Tara Phillips has been a public speaking coach for more than 15 years now. She is also the founder of Cause & Affect Speeches. As a TEDx speaker coach since 2010, she has prepared over 50 speakers to take the stage at TEDx events in Amsterdam, CERN, and Monte Carlo, with some going on to speak at TED Global and reach millions worldwide via TED.com. She works with companies like Nikon, Heineken, and ING to name a few.

In this episode, we talk about what panel discussions are, how to be a successful panelist and how to face the challenges of panels prepared.

Online panel discussions and why join them

Tara believes that panels are great because they bring together top talent in one area so that experts can share and build upon each other’s experiences. She says that for the viewer the benefit is thought-provoking inquiry through hearing the wide range of opinions, expertise, and experience.

Many people are afraid of joining a panel, but it is an excellent opportunity to share your knowledge and expertise and be seen as an expert. Also, it is a great way to build your professional brand and increase your visibility.

How to prepare for a panel

One thing is for sure – you should leave a good amount of time to practice. Tara suggests that the more effort you put in behind the scenes the better that it is going to be when you are on the screen.

Tara shared with us that she has seen panels where the moderator gives the panelist a list of questions upfront and the discussion turns into a series of mini-talks. She thinks that it is easier for everybody like that, but that it is a missed opportunity for debate and engagement.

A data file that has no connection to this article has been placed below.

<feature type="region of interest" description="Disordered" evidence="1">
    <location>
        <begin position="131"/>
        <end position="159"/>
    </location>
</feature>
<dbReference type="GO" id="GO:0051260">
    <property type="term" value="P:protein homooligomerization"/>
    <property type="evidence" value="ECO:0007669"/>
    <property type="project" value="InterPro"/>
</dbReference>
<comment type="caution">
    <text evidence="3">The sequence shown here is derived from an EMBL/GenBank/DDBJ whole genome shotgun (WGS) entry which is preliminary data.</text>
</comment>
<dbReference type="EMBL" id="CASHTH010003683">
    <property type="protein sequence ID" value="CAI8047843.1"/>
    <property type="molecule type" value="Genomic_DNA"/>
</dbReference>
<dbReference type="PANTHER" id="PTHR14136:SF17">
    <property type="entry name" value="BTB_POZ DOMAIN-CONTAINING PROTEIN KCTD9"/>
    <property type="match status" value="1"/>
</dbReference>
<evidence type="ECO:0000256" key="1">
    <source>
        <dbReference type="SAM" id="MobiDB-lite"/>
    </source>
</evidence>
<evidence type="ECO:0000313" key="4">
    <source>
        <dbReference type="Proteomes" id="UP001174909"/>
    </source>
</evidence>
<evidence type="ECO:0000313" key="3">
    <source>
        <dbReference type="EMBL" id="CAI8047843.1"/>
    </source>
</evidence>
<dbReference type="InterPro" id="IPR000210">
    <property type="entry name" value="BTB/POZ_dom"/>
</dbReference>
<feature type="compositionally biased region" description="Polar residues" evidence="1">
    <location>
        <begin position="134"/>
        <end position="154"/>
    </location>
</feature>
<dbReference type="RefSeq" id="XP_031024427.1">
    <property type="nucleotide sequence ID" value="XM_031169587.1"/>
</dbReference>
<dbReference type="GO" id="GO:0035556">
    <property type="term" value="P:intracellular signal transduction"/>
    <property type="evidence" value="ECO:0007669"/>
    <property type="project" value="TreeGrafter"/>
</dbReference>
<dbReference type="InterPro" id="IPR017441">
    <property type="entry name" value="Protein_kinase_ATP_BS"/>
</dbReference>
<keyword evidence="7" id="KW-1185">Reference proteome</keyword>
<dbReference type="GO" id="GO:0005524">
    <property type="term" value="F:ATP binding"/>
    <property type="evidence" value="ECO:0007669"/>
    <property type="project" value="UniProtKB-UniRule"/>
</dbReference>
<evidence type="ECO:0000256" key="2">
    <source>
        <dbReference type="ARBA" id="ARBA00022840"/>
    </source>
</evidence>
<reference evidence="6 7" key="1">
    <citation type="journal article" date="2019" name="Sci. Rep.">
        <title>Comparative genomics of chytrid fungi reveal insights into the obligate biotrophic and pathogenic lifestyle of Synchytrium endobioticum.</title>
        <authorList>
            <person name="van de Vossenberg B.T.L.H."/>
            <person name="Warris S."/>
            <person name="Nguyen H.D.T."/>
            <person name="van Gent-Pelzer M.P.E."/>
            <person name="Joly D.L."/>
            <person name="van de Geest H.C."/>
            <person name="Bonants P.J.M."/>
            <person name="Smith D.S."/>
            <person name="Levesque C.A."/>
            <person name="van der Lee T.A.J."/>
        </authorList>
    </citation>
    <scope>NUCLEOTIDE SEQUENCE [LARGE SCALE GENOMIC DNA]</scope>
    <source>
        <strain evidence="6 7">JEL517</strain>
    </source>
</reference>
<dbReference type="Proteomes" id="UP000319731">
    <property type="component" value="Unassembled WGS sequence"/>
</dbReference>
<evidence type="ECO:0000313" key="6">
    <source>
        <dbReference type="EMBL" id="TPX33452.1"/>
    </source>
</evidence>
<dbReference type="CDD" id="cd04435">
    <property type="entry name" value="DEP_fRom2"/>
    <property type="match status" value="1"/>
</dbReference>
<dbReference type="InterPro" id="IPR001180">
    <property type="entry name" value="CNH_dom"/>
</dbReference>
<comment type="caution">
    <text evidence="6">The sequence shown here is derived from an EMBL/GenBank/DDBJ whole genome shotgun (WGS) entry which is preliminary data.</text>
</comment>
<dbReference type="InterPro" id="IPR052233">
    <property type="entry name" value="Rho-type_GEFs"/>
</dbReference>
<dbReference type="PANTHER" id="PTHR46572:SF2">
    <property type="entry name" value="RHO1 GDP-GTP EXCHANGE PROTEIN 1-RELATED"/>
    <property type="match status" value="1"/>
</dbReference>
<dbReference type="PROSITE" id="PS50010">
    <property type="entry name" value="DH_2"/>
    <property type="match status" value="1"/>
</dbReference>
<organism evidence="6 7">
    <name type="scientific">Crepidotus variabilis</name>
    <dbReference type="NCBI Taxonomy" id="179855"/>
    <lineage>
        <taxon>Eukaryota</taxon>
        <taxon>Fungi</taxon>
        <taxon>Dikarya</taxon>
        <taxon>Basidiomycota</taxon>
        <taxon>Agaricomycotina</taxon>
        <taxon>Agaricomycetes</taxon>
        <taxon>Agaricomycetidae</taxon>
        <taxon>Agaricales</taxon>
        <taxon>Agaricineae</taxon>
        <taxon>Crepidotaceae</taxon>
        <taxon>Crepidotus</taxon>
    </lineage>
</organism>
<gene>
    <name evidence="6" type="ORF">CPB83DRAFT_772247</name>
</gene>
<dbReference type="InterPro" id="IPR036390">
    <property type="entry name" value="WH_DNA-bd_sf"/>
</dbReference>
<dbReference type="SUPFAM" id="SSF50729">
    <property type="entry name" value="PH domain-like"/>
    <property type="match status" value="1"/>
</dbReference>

She advises you to do your research. See how other people are presenting their ideas, opinions, and experience. Watch at least three panels and take notes on what you notice worked and what felt flat. Do a lot of research on the topic, moderator, and fellow panelists. “Forewarned is forearmed,” Tara says citing.

The second piece of advice she gives is about getting clear on your intended outcomes and objectives. Think about how you want to position yourself or your company and what will be different for my audience once you have spoken.

Prepare notes on the questions and topics to be discussed, but do not script each answer as it can get in the way of spontaneity. Have flexibility and a few different pieces of material at hand for each of the questions to be pulled.

Biggest challenges to becoming a successful panelist

Panel discussions are not the easiest of speaking engagements. The dynamic is different because you are not alone and you need to listen, respond, and go with the flow. Make your point and give space to fellow panelists. For online panels, the biggest challenge is that you need to be energetic and enthusiastic which can be hard when you are sitting down and there is not an obvious audience.

One tip Tara gives us is to step away from the camera and turn off or hide the self-view. It helps to have your hands in view because you can use your gestures that way while the self-view can be distracting, and it could be difficult to engage the audience that way.


You can connect with Tara Phillips on her LinkedIn.

Listen to the full episode!

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